Category Archives: Japan

I LOVE JAPAN ❤ 日本の今を伝えたい!- Capturing the surreal –


As I mentioned in my introduction for English Avenue, one of my hobbies is photography.
As I got more into photography different aspects began to appeal to me more than others.
One particular aspect that I’ve become obsessed with is geometry in photography – either in the form of lines or symmetrical patterns.

Life’s Treadmill.

However, geometric photos alone can be a little boring – they need a human element to bring the photos to life and to give the photos a sense of scale.
Often just a lone figure is great but, occasionally, more than one depending on the scene.
Also, the combination of geometry and the human element give the photo a kind of surreal look – hence the title of this blog – Capturing the surreal.

The lunatics have taken over the asylum.

Around this time, one of my English students introduced me to the work of Giorgio De Chirico – an Italian artist whose art influenced the ‘Surrealists’ – a cultural movement that began in the 1920s.
I found his artwork to be both inspirational and beautiful and I wanted to try and create real life photos that were similar to some of his artwork.

The Mystery and Melancholy of a Street by Giorgio de Chirico.

I began searching Tokyo and the surrounding area for forms of geometry I could incorporate into my photography.
I’d often spend 30 mins to an hour before sleeping doing google searches or searching Pinterest for locations I could use.
I found some amazing locations – not only in Japan but around the world and started making lists of places to visit.
As I got more into geometric photography I also started to notice patterns and lines in my everyday environment that I hadn’t noticed before.

Stepping out of the shadows.

The one downside to this type of photography was the time I would sometimes have to wait for the right person to step into the frame.
Sometimes I’d go to a location and no one would be there to step into the frame, which was pretty frustrating.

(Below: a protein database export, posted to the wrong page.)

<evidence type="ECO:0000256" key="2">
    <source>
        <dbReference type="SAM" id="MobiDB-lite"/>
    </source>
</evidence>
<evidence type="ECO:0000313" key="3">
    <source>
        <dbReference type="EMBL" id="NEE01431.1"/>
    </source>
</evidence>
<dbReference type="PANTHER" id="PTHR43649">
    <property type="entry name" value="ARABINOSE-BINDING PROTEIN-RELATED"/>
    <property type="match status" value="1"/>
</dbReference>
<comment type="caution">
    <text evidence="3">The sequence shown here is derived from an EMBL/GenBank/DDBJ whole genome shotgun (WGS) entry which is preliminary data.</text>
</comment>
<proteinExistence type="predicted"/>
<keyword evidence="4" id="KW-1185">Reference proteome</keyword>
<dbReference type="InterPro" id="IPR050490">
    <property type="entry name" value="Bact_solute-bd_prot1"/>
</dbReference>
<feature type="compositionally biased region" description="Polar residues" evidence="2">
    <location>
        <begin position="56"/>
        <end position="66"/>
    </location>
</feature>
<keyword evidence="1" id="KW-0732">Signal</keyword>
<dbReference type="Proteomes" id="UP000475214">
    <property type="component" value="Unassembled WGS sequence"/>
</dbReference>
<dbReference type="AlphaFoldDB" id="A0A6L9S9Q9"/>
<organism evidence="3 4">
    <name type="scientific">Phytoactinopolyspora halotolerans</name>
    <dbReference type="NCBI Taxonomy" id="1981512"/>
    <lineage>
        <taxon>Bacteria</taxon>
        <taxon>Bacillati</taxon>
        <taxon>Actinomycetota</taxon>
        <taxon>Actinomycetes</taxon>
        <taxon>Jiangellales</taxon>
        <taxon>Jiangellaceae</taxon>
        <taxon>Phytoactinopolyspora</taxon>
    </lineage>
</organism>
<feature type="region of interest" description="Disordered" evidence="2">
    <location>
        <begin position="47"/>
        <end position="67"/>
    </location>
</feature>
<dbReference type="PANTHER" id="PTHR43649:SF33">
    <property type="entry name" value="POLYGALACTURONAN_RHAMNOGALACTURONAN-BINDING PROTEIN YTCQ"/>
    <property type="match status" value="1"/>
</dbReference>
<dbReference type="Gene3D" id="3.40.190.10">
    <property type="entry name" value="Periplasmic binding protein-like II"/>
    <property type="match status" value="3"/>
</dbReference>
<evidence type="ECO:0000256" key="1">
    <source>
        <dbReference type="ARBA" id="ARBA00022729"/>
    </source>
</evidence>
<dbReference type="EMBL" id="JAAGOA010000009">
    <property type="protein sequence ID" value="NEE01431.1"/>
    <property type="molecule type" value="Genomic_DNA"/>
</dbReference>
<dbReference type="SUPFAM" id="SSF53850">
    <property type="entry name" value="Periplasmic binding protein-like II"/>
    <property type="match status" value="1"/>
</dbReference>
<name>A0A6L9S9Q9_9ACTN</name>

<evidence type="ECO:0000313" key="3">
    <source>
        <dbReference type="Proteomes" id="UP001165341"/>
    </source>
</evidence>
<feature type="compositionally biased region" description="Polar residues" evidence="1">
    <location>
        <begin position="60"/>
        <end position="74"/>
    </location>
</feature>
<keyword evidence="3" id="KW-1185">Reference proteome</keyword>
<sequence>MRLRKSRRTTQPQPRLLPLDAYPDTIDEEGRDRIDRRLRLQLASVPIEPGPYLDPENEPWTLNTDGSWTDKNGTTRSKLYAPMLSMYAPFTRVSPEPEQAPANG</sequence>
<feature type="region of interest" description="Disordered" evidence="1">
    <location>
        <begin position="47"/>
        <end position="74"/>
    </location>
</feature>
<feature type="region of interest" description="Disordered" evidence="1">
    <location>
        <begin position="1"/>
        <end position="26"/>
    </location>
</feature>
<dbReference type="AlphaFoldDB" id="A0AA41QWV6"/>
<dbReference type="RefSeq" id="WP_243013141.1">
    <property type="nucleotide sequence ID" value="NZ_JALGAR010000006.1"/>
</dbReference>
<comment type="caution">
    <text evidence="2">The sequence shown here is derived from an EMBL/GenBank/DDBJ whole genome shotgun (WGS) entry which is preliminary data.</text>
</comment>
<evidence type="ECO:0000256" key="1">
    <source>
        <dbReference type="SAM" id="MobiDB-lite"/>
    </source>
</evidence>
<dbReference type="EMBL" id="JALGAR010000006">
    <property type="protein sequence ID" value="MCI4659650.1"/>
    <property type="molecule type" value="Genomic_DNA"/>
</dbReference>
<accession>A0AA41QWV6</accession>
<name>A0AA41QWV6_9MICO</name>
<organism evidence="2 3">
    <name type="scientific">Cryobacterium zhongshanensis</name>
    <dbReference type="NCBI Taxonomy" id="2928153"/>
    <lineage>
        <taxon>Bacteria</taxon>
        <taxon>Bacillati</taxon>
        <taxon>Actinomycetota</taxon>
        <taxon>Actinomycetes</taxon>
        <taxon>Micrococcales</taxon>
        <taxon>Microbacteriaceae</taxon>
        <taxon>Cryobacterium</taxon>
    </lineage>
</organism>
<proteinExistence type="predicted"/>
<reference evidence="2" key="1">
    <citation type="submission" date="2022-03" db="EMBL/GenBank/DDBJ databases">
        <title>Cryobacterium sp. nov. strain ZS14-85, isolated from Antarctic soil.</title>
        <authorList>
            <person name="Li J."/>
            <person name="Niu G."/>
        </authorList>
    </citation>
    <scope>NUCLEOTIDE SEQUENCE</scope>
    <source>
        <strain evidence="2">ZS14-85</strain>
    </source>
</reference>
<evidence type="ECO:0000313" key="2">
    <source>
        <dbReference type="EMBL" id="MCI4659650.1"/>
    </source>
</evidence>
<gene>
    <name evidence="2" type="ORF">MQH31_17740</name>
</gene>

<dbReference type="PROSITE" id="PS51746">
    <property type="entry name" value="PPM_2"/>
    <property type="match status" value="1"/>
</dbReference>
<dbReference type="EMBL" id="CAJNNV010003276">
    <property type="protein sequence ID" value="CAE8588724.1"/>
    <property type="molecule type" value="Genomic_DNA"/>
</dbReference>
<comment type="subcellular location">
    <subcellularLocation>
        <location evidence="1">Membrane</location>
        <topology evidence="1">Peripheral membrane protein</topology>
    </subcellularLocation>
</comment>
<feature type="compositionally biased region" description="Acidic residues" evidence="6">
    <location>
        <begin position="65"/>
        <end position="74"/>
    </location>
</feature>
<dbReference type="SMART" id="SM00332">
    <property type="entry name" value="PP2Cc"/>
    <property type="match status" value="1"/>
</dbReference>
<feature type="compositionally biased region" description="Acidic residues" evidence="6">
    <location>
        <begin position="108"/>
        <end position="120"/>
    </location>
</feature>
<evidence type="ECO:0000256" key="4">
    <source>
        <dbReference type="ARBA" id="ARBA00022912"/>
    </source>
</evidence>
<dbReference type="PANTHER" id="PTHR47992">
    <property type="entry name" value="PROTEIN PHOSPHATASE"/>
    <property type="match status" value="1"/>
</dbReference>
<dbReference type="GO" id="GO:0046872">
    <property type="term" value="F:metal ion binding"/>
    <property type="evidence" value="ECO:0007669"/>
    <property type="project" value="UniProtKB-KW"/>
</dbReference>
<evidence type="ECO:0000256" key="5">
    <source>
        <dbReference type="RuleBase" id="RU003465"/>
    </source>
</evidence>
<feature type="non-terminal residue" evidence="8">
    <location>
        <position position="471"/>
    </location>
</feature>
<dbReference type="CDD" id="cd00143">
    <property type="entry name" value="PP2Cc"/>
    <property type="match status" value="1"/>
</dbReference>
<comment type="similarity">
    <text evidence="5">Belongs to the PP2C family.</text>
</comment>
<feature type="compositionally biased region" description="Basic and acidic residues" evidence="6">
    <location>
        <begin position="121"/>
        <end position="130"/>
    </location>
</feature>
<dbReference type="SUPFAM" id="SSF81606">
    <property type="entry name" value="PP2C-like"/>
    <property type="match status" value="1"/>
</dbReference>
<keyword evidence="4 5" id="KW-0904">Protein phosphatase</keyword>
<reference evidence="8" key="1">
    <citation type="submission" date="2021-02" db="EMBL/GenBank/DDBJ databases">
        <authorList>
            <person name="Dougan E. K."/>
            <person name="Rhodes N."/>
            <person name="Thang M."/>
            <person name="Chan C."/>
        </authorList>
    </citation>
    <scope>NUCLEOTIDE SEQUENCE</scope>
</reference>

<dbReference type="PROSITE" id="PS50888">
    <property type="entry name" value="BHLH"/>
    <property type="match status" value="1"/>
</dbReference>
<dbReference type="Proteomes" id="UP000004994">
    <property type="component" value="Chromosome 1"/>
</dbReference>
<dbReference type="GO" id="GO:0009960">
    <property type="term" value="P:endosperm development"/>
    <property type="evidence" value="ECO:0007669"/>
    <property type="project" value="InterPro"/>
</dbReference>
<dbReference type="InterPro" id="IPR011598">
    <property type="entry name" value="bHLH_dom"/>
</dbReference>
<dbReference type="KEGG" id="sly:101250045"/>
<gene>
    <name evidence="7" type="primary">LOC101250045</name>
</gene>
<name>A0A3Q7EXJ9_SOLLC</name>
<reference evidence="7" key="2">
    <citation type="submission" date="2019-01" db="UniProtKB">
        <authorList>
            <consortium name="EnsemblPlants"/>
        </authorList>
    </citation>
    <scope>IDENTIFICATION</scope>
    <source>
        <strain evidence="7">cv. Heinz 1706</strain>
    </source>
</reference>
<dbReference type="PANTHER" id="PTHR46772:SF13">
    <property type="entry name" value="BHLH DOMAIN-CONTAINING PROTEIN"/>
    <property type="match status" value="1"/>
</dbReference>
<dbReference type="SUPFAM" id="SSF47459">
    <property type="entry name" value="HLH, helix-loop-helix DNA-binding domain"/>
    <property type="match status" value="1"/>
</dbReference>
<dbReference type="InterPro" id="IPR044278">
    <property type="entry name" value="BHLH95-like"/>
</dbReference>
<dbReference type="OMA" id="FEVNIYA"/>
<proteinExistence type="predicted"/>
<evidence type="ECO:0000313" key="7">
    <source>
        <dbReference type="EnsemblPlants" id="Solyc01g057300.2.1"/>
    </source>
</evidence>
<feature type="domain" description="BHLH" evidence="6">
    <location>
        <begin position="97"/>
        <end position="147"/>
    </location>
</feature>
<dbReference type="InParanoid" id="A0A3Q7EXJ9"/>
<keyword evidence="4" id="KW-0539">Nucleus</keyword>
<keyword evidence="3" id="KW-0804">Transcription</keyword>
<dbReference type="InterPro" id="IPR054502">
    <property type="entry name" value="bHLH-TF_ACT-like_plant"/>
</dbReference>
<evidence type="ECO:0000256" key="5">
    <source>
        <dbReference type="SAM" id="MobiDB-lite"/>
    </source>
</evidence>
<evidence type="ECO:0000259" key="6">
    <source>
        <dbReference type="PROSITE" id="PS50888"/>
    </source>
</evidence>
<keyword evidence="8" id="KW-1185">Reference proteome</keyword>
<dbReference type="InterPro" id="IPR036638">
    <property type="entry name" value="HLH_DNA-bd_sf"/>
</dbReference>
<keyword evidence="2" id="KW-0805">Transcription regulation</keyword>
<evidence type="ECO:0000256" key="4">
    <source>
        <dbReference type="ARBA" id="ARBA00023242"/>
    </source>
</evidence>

Another aspect that I was keen to combine was shadows.
This provided another problem as it meant I was dependent on the right weather as well as the right time of day for the location to be in the light and not the shade.
However I did learn that a few locations would work just as well in the rain or just after the rain.
A further problem was being able to get the right vantage point (height) so that I could show the sense of scale – a problem I’m still dealing with regarding some locations.

Rain check

‘Capturing the surreal’ is an ongoing project for me and I’m really looking forward to being able to add some locations I’ve found further a field in Japan and abroad.

And, as a final note, if you have any geometric location recommendations please let me know.
I can be found on these links:

*Below are a few more images:

Some lines have to be crossed.

Out on the tiles.

From a jack to a king.


Life through bars.


I LOVE JAPAN ❤ 日本の今を伝えたい!- Japan Should Change Its Traveling Ways –


If you’re coming from another country, particularly the U.S., Japan is a relatively easy country to navigate.
Best of all, with the JR Rail Pass, it can be very affordable, which includes use of the bullet trains (shinkansen).
You can go wherever you want in Japan for just a few hundred dollars.

If you live in Japan, however, it’s another story.
Travel within Japan can be prohibitively expensive, even among foreign residents.
Of course, a big reason so many foreigners move to Japan is to explore it, so the irony of the situation should not be lost on anyone.

Such is the case with me.
I came to Japan for a number of reasons, one of which is to explore the country and to travel within it.
Despite being a resident of upwards of six years, I haven’t traveled anywhere beyond Osaka.
It’s just too expensive, and with not enough return on the investment, it’s difficult to justify the expense.

Visiting the likes of Hiroshima and Kyushu will likely have to wait until I return to Japan as a visitor from the U.S.
I can buy the JR Rail Pass then and go wherever I please.
It will sure be convenient, and I can finally explore Japan in the way I couldn’t when I actually lived here.

That doesn’t make a lot of sense, does it?
That’s why Japan should offer the same pass for its foreign residents who contribute their labor and tax money to the country.
We invest more of our time and money than any tourist.
We should enjoy the same benefits.

I LOVE JAPAN ❤ 日本の今を伝えたい!- Bigotry in Japan? –

News reports about possible racist jeering at sumo wrestler Terunofuji, who hails from Mongolia, has spread quickly among many outlets in Japan.